Ancient Egypt in Israel

At Beth Shean is a partial 12th century BCE Egyptian governor's house. Inscriptions from the reigns of Seti I (c. 1290-1279 BCE) and Ramesses II (c. 12791213 BCE) were found at Beth Shean near the southern edge of Galilee. A statue of Ramesses III (c. 1186-1155 BCE) was also uncovered at Beth Shean. Egypt departed from the site during the century of Ramesses III.

Near the highest point of Joppa/Yafo are the remains of a fort constructed during the reign of Ramesses II (c. 12791213 BCE).

It is 150 miles from Egypt west of the Suez across the Sinai to Gaza. Egypt ruled Canaan during various intervals between 1500-1100 BCE. The first written record of Israel was from a stele recorded during the reign of Merneptah (c. 1213-1204 BCE) stating Merneptah had conquered Ashkelon, Gezer, Yanoam and Israel. 

The Bible does not mention Israel encountering Merneptah, nor that Egypt once ruled in Canaan. The area was not heavily populated during Egyptian rule. There were Egyptian accounts of numerous military campaigns resulting in the gain of many slaves and much wealth being taken back to Egypt. The ancient Egyptians circumcised their boys during adolescence. It is likely the early Hebrews were also influenced by other aspects of Egyptian life. 

The Egyptians left epitah inscriptions in their tombs noting their accomplishments and funerary offering instructions. The priests of Egypt embalmed the dead wrapping them in linen strips and mummified them. The mortuary priests presented offerings of bread, beer and other essentials for the dead. The wealthy rulers had their pyramids packed full of essential items for the afterlife as was discovered at King Tut's tomb. The priests taught them offerings were necessary for them to reach existence after death. There was much deception and mythology in this system. Great quantities of wealth were transferred to the priests who claimed to have the power to intercede for a person after death. Ramesses III transferred huge sums of commodities, lands, precious metals and manufactured items to the priestly establishment as recorded in the Harris papyrus.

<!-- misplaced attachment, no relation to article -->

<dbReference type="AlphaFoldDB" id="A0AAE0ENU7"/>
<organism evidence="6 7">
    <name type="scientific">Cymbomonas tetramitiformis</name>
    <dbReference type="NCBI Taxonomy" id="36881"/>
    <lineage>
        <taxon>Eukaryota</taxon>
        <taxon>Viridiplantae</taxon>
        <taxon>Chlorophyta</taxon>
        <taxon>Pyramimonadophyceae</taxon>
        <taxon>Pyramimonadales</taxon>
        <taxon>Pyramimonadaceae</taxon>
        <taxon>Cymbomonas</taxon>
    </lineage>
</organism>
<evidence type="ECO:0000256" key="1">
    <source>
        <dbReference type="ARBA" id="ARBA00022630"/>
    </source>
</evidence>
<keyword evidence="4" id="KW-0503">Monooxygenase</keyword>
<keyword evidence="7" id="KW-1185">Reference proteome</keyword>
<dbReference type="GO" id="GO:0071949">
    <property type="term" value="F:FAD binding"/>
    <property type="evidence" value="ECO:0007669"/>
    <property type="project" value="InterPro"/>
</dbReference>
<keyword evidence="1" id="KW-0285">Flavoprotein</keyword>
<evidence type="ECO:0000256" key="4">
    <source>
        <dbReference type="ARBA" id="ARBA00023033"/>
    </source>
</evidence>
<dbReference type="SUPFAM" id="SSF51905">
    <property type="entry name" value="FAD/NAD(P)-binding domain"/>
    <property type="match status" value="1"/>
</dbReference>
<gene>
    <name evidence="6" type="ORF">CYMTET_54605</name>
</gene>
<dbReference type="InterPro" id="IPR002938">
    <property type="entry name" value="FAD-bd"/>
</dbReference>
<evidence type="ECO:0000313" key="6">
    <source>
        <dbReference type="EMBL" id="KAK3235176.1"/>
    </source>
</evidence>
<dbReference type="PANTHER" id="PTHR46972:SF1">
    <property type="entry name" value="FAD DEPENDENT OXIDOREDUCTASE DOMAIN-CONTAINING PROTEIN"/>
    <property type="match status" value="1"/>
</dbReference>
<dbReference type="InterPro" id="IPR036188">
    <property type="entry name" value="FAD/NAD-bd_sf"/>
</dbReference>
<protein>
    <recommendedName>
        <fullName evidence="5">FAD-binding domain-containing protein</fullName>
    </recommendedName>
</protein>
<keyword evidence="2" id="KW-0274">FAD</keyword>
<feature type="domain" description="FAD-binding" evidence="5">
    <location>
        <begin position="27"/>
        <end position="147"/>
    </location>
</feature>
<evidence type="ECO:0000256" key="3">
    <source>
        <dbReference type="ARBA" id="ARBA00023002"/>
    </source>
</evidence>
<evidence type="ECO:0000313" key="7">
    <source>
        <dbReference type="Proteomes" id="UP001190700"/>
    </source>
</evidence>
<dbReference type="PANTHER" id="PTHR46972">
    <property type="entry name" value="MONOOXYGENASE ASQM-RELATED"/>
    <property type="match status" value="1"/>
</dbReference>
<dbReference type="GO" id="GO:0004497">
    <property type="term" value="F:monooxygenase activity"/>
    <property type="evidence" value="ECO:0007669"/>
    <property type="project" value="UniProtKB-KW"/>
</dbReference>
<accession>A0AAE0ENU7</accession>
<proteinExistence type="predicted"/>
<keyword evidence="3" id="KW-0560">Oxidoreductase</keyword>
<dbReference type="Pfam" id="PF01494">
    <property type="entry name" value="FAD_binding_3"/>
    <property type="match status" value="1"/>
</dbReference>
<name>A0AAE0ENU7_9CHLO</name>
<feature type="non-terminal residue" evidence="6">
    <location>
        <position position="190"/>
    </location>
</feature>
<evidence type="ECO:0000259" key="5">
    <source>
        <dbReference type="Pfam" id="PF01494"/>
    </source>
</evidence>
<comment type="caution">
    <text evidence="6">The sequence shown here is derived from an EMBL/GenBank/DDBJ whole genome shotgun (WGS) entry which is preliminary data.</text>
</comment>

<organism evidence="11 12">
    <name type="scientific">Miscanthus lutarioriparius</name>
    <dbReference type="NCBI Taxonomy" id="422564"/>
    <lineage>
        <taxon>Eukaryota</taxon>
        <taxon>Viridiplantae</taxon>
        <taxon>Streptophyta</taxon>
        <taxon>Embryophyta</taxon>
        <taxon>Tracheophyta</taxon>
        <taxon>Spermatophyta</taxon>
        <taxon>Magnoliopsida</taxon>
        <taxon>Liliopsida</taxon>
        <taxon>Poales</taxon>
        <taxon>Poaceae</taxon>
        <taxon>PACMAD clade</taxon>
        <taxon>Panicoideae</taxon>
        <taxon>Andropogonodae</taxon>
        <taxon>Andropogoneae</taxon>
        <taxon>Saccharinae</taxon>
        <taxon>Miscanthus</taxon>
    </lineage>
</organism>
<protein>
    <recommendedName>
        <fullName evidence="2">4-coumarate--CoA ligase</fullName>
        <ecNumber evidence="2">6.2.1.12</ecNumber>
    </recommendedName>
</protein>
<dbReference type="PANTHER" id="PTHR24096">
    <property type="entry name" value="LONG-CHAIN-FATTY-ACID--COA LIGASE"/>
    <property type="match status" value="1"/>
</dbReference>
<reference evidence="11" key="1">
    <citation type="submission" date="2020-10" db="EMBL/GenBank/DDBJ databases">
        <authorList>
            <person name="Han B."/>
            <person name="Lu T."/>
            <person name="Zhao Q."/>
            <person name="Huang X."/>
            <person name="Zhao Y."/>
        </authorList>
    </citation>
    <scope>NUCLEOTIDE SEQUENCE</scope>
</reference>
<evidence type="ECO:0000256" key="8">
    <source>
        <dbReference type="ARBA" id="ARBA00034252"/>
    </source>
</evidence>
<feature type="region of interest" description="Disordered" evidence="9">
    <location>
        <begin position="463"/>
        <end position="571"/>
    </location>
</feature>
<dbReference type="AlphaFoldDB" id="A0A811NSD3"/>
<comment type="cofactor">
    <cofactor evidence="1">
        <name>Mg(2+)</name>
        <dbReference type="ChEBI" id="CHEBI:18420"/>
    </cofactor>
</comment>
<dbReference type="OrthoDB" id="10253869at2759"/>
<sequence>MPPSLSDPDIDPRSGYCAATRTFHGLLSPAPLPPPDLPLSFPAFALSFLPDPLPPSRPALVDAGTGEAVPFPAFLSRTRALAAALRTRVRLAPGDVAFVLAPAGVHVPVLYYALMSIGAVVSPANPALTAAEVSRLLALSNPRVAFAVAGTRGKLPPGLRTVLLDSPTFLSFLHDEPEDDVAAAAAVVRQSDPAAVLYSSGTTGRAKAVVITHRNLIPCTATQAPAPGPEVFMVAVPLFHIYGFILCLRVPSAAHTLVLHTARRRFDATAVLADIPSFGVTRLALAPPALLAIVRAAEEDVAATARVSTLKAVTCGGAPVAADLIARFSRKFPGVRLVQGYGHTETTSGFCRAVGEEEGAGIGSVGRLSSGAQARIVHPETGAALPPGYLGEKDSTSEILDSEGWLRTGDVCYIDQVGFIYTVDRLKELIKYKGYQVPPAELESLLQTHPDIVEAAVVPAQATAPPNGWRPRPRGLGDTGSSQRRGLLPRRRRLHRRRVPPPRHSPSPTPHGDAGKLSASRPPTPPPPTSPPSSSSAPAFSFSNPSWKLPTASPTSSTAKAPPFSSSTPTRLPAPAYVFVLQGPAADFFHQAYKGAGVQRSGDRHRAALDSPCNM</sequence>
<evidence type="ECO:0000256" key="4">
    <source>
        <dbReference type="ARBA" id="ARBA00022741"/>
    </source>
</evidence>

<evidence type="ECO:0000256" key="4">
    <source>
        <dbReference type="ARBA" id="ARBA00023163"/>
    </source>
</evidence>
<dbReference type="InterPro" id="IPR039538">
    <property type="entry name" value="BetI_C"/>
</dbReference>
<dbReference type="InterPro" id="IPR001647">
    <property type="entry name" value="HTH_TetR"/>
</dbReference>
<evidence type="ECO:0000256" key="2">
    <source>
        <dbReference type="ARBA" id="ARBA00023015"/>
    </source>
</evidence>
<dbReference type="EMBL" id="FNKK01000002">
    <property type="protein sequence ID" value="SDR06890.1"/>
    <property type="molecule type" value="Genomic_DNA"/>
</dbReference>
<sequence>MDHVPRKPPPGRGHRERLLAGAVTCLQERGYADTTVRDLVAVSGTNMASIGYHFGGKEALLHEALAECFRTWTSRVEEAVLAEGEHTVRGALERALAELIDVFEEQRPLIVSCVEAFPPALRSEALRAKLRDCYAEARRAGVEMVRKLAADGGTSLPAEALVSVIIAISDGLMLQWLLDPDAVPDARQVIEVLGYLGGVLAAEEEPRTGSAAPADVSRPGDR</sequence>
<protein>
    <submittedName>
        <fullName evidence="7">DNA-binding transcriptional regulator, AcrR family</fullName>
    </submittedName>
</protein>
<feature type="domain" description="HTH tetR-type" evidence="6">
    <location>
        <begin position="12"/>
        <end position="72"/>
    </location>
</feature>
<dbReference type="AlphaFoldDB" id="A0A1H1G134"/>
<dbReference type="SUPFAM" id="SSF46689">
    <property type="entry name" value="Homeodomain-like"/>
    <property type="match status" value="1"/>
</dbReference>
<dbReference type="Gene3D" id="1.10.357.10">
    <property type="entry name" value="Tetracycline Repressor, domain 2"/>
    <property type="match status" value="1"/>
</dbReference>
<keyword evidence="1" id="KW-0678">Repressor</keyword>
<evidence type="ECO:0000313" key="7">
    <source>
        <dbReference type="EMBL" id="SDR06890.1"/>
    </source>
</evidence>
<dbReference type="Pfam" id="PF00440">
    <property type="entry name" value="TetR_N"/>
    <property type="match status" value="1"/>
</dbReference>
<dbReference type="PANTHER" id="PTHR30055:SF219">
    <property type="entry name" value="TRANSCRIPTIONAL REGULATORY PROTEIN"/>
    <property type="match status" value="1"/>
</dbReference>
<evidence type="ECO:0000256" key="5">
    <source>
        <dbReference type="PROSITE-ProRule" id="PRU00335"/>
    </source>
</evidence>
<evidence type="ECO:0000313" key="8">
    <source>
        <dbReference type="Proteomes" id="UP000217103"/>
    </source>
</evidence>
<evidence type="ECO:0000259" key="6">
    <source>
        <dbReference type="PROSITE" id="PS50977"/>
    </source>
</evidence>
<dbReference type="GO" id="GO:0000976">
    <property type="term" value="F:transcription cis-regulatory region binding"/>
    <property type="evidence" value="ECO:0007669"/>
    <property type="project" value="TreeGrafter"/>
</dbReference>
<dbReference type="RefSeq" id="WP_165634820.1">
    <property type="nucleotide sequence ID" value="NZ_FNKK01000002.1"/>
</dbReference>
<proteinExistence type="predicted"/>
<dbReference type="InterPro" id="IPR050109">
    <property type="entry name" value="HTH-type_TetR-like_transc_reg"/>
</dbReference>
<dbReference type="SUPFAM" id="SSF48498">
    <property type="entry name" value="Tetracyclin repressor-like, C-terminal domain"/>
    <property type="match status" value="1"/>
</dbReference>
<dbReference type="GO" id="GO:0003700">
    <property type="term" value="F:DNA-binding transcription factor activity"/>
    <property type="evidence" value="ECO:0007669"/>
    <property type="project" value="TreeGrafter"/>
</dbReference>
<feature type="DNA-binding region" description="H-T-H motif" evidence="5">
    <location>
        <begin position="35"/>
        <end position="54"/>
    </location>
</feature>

From early times a few had a greater sense of moral obligation. Some people had parts of their good deeds recorded in their tombs. It seemed more important to them than mentioning their offerings to the priests. 

Harkuf's tomb epitaph (before 2000 BCE):
'I came from my city. I descended from my nome. I built a house. I set up the doors. I dug a lake and I planted trees. The king praised me. My father made a will for me. I was excellent (beloved by) his father, praised by his mother, whom all his brothers loved. I gave bread to the hungry and clothing to the naked. I ferried him who had no boat.' 
(Ancient Records of Egypt, Vol. I, Breasted, 1906)

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Written by David Q. Hall






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